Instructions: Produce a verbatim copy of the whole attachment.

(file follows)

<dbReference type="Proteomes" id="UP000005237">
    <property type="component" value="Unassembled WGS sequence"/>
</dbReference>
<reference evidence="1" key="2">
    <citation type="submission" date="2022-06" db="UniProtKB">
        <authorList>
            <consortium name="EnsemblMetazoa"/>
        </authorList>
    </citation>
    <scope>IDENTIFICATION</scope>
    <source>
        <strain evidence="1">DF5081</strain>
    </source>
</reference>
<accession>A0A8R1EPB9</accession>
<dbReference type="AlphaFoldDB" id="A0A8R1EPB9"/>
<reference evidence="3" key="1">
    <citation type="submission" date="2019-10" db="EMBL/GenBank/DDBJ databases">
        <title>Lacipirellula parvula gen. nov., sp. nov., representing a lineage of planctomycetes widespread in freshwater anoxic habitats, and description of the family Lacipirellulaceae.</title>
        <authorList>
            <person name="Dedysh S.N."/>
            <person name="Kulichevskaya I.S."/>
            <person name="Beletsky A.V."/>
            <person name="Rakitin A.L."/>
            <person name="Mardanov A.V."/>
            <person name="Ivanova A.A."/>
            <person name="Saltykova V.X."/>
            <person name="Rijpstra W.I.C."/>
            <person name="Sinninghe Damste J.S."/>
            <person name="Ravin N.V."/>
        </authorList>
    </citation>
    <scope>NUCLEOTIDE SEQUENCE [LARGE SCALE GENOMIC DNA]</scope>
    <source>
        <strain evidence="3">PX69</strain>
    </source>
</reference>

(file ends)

<dbReference type="Proteomes" id="UP000005237">
    <property type="component" value="Unassembled WGS sequence"/>
</dbReference>
<reference evidence="1" key="2">
    <citation type="submission" date="2022-06" db="UniProtKB">
        <authorList>
            <consortium name="EnsemblMetazoa"/>
        </authorList>
    </citation>
    <scope>IDENTIFICATION</scope>
    <source>
        <strain evidence="1">DF5081</strain>
    </source>
</reference>
<accession>A0A8R1EPB9</accession>
<dbReference type="AlphaFoldDB" id="A0A8R1EPB9"/>
<reference evidence="3" key="1">
    <citation type="submission" date="2019-10" db="EMBL/GenBank/DDBJ databases">
        <title>Lacipirellula parvula gen. nov., sp. nov., representing a lineage of planctomycetes widespread in freshwater anoxic habitats, and description of the family Lacipirellulaceae.</title>
        <authorList>
            <person name="Dedysh S.N."/>
            <person name="Kulichevskaya I.S."/>
            <person name="Beletsky A.V."/>
            <person name="Rakitin A.L."/>
            <person name="Mardanov A.V."/>
            <person name="Ivanova A.A."/>
            <person name="Saltykova V.X."/>
            <person name="Rijpstra W.I.C."/>
            <person name="Sinninghe Damste J.S."/>
            <person name="Ravin N.V."/>
        </authorList>
    </citation>
    <scope>NUCLEOTIDE SEQUENCE [LARGE SCALE GENOMIC DNA]</scope>
    <source>
        <strain evidence="3">PX69</strain>
    </source>
</reference>